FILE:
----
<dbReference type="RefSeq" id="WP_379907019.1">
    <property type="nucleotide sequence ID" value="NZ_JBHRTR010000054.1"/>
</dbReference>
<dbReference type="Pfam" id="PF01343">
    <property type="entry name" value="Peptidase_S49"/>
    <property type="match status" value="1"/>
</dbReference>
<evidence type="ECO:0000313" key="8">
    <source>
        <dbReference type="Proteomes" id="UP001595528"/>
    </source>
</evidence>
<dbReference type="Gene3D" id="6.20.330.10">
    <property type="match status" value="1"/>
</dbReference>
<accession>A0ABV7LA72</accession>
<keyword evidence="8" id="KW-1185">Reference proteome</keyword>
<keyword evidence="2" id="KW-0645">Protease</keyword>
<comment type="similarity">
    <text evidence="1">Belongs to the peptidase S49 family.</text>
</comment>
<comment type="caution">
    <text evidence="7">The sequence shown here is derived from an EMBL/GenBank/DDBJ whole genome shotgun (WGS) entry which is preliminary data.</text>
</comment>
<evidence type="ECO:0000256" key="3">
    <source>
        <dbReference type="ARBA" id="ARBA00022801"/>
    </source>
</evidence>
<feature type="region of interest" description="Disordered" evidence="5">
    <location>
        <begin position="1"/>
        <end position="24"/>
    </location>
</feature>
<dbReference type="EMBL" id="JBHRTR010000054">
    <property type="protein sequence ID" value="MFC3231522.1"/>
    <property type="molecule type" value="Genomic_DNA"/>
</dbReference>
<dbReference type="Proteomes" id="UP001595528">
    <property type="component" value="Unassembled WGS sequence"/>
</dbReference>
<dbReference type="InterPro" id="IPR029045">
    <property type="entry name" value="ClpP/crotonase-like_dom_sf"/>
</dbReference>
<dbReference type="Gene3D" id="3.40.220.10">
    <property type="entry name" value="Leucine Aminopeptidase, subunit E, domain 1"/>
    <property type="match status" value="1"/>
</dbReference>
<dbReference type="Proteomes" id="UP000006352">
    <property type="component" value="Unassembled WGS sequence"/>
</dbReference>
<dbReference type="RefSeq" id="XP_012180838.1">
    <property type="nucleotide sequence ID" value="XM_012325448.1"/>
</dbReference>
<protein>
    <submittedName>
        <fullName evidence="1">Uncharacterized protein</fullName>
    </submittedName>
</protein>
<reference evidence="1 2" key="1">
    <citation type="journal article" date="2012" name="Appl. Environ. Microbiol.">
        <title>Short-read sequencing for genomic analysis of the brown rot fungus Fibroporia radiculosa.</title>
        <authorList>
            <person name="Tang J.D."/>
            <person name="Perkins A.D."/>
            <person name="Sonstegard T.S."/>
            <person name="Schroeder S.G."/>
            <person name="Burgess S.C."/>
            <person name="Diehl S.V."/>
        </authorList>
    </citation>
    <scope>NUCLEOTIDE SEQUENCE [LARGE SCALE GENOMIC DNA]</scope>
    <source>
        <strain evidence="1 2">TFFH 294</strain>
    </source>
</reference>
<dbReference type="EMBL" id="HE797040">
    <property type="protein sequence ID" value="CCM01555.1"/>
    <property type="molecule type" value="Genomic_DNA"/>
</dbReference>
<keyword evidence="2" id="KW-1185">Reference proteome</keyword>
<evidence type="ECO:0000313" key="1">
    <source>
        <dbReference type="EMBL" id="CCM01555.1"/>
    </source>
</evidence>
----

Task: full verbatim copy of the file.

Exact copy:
<dbReference type="RefSeq" id="WP_379907019.1">
    <property type="nucleotide sequence ID" value="NZ_JBHRTR010000054.1"/>
</dbReference>
<dbReference type="Pfam" id="PF01343">
    <property type="entry name" value="Peptidase_S49"/>
    <property type="match status" value="1"/>
</dbReference>
<evidence type="ECO:0000313" key="8">
    <source>
        <dbReference type="Proteomes" id="UP001595528"/>
    </source>
</evidence>
<dbReference type="Gene3D" id="6.20.330.10">
    <property type="match status" value="1"/>
</dbReference>
<accession>A0ABV7LA72</accession>
<keyword evidence="8" id="KW-1185">Reference proteome</keyword>
<keyword evidence="2" id="KW-0645">Protease</keyword>
<comment type="similarity">
    <text evidence="1">Belongs to the peptidase S49 family.</text>
</comment>
<comment type="caution">
    <text evidence="7">The sequence shown here is derived from an EMBL/GenBank/DDBJ whole genome shotgun (WGS) entry which is preliminary data.</text>
</comment>
<evidence type="ECO:0000256" key="3">
    <source>
        <dbReference type="ARBA" id="ARBA00022801"/>
    </source>
</evidence>
<feature type="region of interest" description="Disordered" evidence="5">
    <location>
        <begin position="1"/>
        <end position="24"/>
    </location>
</feature>
<dbReference type="EMBL" id="JBHRTR010000054">
    <property type="protein sequence ID" value="MFC3231522.1"/>
    <property type="molecule type" value="Genomic_DNA"/>
</dbReference>
<dbReference type="Proteomes" id="UP001595528">
    <property type="component" value="Unassembled WGS sequence"/>
</dbReference>
<dbReference type="InterPro" id="IPR029045">
    <property type="entry name" value="ClpP/crotonase-like_dom_sf"/>
</dbReference>
<dbReference type="Gene3D" id="3.40.220.10">
    <property type="entry name" value="Leucine Aminopeptidase, subunit E, domain 1"/>
    <property type="match status" value="1"/>
</dbReference>
<dbReference type="Proteomes" id="UP000006352">
    <property type="component" value="Unassembled WGS sequence"/>
</dbReference>
<dbReference type="RefSeq" id="XP_012180838.1">
    <property type="nucleotide sequence ID" value="XM_012325448.1"/>
</dbReference>
<protein>
    <submittedName>
        <fullName evidence="1">Uncharacterized protein</fullName>
    </submittedName>
</protein>
<reference evidence="1 2" key="1">
    <citation type="journal article" date="2012" name="Appl. Environ. Microbiol.">
        <title>Short-read sequencing for genomic analysis of the brown rot fungus Fibroporia radiculosa.</title>
        <authorList>
            <person name="Tang J.D."/>
            <person name="Perkins A.D."/>
            <person name="Sonstegard T.S."/>
            <person name="Schroeder S.G."/>
            <person name="Burgess S.C."/>
            <person name="Diehl S.V."/>
        </authorList>
    </citation>
    <scope>NUCLEOTIDE SEQUENCE [LARGE SCALE GENOMIC DNA]</scope>
    <source>
        <strain evidence="1 2">TFFH 294</strain>
    </source>
</reference>
<dbReference type="EMBL" id="HE797040">
    <property type="protein sequence ID" value="CCM01555.1"/>
    <property type="molecule type" value="Genomic_DNA"/>
</dbReference>
<keyword evidence="2" id="KW-1185">Reference proteome</keyword>
<evidence type="ECO:0000313" key="1">
    <source>
        <dbReference type="EMBL" id="CCM01555.1"/>
    </source>
</evidence>